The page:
The magnificent architectural border of mottled marble on this opening page was executed by Giovanni Vendramin (fl. 1466–1508), who worked for the bishop of Padua and for other clients in Venice. The lion rampant on the shields borne by the two female figures seem to be of the Sterpino family, perhaps also signalled by the initials ‘C S’ in the base. The final page of this book includes a note summarising the decoration supplied, in order to calculate payment to the artist: 14x lettere / 7 doro / io principio, that is to say, 140 red or blue epigraphic capitals, 7 gold initials, and one frontispiece.

Pliny the Elder, Historia naturalis, Italian trans. by Cristoforo Landino
(Venice: Nicolaus Jenson, 1476) Grylls 2.184, fol. [c2]r
This translation of Pliny’s major work was printed in Venice and illuminated in Rome, probably for a member of the Boccaccio family in Florence whose arms are partly erased on the page displayed. The gold initial ‘E’ is surrounded by vine-scroll decoration, and a green parrot sits proudly in the outer margin. A later owner has attempted to wash away the marginal commentary added throughout this volume by an early reader, while preserving the ornamental additions.

Dante, La Commedia, with commentary by Jacopo della Lana ([Venice]:
Vindelinus de Spira, 1477) VI.16.20, fol. a3r
The pink initial ‘N’ with acanthus motifs at the opening of Dante’s Inferno is strongly influenced by Ferrarese illumination, which came to be dominant in Padua in the 1470s. The coat of arms in the lower margin of this page has been overpainted, and may belong to Battista de’ Negri of Venice, who inscribed the book perhaps around 1500. This copy, which is preserved in its 15th-century binding, was presented to Trinity in 1895 by the widow of the judge Sir William Frederick Pollock, who published a verse translation of Dante.

Bartolommeo dalli Sonetti (Zamberto), Isolario
(Venice: Guilelmus Anima Mia, Tridinensis?, c.1485) Grylls 3.355

The woodcut prints in this volume of maps of the islands of the Aegean Sea were coloured in rather crude style shortly after the book was printed. This map of Crete is printed in the opposite direction to most modern maps, with South at the top. This copy bears the armorial binding of the poet and statesman Marco Foscarini, who served as the 117th Doge of Venice in the 18th century.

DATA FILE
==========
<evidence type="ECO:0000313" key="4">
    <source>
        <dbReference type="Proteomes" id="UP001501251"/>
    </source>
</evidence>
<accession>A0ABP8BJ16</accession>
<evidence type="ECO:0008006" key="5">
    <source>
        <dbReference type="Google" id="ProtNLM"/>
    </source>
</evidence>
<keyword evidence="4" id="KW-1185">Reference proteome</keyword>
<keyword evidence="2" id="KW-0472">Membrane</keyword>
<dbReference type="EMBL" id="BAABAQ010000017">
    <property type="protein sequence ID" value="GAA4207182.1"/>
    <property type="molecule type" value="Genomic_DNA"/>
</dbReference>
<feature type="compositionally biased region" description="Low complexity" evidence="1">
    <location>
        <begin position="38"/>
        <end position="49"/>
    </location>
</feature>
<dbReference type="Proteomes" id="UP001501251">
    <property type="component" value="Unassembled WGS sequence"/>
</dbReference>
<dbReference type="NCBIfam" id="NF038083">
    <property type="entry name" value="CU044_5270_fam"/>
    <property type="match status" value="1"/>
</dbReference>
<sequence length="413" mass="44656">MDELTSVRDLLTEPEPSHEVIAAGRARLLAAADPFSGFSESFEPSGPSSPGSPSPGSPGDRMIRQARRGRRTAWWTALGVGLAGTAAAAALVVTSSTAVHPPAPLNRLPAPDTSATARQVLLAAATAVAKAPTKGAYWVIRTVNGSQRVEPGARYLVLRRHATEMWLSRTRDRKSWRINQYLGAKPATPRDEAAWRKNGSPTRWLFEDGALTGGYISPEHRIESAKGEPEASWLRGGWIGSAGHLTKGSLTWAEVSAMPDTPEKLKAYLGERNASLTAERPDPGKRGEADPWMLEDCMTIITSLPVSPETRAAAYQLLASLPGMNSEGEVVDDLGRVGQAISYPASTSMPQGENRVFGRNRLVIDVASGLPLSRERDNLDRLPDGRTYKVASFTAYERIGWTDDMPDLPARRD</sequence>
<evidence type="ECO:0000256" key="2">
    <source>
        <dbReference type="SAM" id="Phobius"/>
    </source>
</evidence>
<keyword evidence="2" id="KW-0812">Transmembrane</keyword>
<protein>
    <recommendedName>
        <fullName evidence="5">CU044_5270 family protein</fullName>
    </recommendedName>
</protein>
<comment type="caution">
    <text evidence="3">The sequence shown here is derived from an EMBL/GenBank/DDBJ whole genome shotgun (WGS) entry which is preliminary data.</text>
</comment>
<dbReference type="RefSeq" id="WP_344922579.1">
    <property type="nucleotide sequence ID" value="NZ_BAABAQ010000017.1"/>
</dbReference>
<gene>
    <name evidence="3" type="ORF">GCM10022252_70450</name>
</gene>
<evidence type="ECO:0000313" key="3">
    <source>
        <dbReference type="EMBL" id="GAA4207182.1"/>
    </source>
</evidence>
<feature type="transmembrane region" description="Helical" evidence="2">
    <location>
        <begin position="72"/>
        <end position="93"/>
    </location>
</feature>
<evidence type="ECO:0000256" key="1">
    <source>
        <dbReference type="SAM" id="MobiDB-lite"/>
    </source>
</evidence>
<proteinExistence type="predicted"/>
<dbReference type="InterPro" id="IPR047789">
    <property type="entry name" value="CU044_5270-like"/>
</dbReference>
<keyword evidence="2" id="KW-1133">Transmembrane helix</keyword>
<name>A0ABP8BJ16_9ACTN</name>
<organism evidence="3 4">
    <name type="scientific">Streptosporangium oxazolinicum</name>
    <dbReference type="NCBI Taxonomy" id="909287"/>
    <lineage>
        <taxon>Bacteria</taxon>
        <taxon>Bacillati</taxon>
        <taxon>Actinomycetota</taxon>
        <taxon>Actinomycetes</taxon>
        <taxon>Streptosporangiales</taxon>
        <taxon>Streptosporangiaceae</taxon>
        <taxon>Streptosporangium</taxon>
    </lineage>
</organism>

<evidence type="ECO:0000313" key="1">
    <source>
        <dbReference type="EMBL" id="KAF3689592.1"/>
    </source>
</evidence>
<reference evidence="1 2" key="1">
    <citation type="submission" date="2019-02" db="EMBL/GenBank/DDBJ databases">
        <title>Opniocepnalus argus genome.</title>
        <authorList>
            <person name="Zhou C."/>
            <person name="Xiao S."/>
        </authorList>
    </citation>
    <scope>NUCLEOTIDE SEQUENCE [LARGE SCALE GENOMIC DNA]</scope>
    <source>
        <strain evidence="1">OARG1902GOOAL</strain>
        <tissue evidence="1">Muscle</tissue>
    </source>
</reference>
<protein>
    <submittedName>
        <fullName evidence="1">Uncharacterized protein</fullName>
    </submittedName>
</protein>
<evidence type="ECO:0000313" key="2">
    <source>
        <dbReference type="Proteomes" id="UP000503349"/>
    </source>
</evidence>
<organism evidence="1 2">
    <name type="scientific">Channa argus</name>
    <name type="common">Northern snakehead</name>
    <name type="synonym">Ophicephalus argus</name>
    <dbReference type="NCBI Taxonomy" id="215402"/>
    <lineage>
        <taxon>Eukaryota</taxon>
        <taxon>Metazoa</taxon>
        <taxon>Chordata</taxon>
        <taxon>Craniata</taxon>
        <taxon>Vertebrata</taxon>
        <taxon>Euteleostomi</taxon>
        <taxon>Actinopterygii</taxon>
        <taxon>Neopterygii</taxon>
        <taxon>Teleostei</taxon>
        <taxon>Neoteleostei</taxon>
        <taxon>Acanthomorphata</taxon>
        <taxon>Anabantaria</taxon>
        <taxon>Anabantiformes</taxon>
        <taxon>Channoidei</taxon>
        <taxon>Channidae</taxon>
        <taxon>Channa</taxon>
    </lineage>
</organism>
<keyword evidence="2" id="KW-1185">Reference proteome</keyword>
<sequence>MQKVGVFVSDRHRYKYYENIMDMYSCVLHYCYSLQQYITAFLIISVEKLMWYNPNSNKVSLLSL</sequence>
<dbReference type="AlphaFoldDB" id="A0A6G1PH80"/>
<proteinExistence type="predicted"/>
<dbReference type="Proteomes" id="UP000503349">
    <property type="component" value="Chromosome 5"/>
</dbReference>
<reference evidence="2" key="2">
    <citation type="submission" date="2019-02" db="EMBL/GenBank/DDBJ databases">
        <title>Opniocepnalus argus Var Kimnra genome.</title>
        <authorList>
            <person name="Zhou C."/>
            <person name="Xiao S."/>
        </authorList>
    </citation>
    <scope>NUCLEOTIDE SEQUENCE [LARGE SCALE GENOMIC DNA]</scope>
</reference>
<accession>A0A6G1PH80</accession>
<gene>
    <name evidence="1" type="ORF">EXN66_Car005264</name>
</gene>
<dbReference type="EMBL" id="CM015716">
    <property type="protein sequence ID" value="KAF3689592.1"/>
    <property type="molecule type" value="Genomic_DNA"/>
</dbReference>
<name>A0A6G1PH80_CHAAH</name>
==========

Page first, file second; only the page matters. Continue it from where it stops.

These books will be on display in the Wren Library during public opening hours until the end of November 2017.

 

2 thoughts on “Italian Illuminated Incunabula

  1. Peter John Jarman

    I am interested in the parakeet in the outer margin of the illustrated page of Pliny’s Historia naturalis. The bird looks to be an Alexandrine parakeet Psittacula eupatria, whose native range is from north-western India or Eastern Pakistan (Punjab) eastward to Thailand, etc. Why was such a non-European bird shown in the margin by an artist working in Rome at that time? Venice would have been a bit more appropriate as that city was then a major entry point for trade with Persia and India. The parakeet’s colloquial name reflects the legend that Alexander the Great exported those parakeets to Europe, although there is no proof of that, nor is it known how long they survived after his time. (However, they are now widespread in Britain.) Its specific epithet “eupatria” translates variously as ‘from good (or new) fatherland’ or ‘of noble descent’. Would that be relevant to the placing of the marginal illustration?